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Donald Trump sure does like borrowing ideas from Richard Nixon, like being the "Law & Order" president, talking to the "Silent Majority," hanging out with Henry Kissinger, and even adopting Nixon's "Madman strategy" approach to foreign policy -- with the caveat, of course, that it's no strategy and Trump is simply fucking nuts. So should we be even the least bit surprised Trump hinted in a Tweet that maybe -- just for speculation's sake -- there might be a recording out there of his dinner conversation with James Comey? Don't be silly! The answer to every question about Trump that starts with "Should we be surprised...?" is always "No, and it'll turn out to be worse." So now it's time to ask whether Trump, like ol' Dick, has a recording system in the White House. The answer is: He'd be a goddamned fool to repeat Nixon's mistakes, so the odds are pretty good he has a recording system in the White House.

Sean Spicer's refusal to answer questions about whether Trump recorded his conversation with Comey -- or whether there are recording devices in the Oval Office or elsewhere in the White House -- was the big takeaway from today's press briefing; Spicer went out of his way to refuse any comment on the matter; like Peter, he denied it three times before the cock crew (his nickname for the press corps).

When asked about the tweet itself, Spicer said, “I’ve talked to the president. The president has nothing further to add on that.”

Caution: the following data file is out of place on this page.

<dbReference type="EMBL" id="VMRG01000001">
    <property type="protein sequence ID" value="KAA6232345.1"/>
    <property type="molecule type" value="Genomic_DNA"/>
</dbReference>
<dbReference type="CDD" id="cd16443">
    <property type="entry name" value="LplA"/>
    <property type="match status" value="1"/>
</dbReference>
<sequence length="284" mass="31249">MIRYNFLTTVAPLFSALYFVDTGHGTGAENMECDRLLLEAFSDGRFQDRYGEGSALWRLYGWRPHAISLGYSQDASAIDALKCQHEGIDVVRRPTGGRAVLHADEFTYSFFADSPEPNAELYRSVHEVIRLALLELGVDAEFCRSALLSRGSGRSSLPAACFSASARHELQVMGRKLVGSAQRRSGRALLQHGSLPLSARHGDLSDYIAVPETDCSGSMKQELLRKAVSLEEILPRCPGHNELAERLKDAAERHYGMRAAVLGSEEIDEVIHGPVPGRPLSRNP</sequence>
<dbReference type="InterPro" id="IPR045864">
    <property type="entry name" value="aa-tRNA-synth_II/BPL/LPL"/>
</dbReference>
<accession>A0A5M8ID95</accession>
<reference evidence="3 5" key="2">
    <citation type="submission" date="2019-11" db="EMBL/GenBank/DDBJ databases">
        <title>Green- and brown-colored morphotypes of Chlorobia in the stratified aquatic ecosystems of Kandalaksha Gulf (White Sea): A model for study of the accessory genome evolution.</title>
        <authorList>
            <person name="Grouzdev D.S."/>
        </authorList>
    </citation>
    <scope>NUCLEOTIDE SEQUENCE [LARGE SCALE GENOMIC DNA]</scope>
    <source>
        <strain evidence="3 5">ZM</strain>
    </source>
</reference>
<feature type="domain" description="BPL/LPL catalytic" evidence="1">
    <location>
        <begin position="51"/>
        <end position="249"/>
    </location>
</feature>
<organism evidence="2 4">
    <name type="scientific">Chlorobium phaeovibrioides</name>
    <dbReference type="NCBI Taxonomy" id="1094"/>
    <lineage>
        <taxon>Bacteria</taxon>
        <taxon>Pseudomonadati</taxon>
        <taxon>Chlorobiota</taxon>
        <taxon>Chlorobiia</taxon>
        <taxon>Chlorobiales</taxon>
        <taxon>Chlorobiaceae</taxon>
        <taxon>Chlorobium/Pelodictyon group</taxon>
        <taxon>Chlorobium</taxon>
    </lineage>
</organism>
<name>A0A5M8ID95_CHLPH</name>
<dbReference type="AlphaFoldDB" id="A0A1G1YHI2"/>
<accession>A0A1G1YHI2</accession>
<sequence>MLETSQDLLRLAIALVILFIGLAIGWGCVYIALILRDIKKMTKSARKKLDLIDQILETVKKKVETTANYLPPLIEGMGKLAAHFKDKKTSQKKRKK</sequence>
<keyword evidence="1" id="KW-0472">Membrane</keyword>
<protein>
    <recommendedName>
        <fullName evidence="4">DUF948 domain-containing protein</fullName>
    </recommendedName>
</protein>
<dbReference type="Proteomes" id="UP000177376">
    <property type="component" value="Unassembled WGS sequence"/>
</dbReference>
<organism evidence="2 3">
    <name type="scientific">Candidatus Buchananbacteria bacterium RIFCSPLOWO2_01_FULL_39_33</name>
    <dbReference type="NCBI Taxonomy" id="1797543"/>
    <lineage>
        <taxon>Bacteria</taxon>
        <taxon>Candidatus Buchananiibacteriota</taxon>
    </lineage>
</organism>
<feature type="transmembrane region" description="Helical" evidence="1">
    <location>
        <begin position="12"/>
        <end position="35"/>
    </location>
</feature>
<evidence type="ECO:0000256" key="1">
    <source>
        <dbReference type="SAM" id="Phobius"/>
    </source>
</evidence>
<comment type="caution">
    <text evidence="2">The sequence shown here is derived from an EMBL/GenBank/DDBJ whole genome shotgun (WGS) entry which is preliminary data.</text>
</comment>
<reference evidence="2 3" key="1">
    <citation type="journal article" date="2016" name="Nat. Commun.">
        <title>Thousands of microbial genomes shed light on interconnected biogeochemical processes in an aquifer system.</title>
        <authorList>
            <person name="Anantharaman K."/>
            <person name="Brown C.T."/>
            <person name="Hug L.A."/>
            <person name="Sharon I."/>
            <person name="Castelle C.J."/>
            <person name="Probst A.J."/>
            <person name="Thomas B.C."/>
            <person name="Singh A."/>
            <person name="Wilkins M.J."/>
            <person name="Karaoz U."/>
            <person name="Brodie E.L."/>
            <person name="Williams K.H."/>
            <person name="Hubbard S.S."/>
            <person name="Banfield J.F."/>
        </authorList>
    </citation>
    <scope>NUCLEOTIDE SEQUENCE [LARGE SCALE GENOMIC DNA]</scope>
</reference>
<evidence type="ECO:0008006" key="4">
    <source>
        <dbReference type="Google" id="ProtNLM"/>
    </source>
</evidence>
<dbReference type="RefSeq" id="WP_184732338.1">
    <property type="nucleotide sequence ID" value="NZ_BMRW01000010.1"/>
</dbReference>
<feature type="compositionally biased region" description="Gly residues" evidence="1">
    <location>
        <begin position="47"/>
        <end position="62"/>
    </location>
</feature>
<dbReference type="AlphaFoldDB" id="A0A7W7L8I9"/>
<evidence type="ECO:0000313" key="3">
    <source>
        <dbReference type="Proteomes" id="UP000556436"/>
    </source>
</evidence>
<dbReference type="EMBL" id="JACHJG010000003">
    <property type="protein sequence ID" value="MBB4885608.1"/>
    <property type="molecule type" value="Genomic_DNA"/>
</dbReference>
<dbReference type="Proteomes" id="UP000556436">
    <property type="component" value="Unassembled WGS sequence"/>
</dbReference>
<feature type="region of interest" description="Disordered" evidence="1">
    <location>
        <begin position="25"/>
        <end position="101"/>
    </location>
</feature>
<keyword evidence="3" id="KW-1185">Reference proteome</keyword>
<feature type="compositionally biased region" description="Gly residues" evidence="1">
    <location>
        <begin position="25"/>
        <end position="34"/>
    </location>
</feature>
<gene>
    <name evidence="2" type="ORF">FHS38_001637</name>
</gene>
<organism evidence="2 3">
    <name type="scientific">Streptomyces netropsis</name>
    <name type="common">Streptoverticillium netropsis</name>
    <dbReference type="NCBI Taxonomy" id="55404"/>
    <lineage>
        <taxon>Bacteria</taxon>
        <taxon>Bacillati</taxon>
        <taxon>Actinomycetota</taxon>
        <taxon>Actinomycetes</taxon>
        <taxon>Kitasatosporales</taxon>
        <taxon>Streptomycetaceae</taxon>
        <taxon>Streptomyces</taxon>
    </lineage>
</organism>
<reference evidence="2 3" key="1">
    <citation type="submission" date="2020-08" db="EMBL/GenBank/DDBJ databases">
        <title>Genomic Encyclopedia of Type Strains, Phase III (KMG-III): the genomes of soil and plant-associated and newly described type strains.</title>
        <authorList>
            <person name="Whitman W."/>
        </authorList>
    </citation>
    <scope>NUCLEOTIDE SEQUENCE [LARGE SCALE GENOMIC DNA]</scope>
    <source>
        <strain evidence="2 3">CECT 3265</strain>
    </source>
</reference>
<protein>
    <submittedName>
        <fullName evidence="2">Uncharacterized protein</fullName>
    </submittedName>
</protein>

Spicer was pressed further: “As I mentioned, the president has nothing further to add on that.”

Are there recording devices in the Oval Office? “As I’ve said for the third time, I have nothing further to add on that.”

Lookie, here he is explaining extensively that he has nothing to say on the matter:

Also, no, that wasn't a threat to Comey, get outta here, Trump's Tweets speak for themselves. Incoherently, just like the president.

Just to add fuel to the speculative fire, Trump himself, in a teaser for tomorrow's alliterative but illiterate "Justice With Judge Jeanine" program, refused to confirm or deny whether there's such a recording system. This should be fun!

(Also, he never asked Comey for his loyalty like some kind of weird mafioso -- but it sounds like a great idea to him now!)

Now, Trump has a history -- or at least an alleged history -- of being obsessed with security and surveillance, and not just the kind where Obama is doing wire tapps to poor Donald Trump. Last May, the New York Times (which somehow hasn't failed yet) reported,

A sense of paranoia is growing among [Trump's] campaign staff members, including some who have told associates they believe that their Trump Tower offices in New York may be bugged, according to three people briefed on the conversations.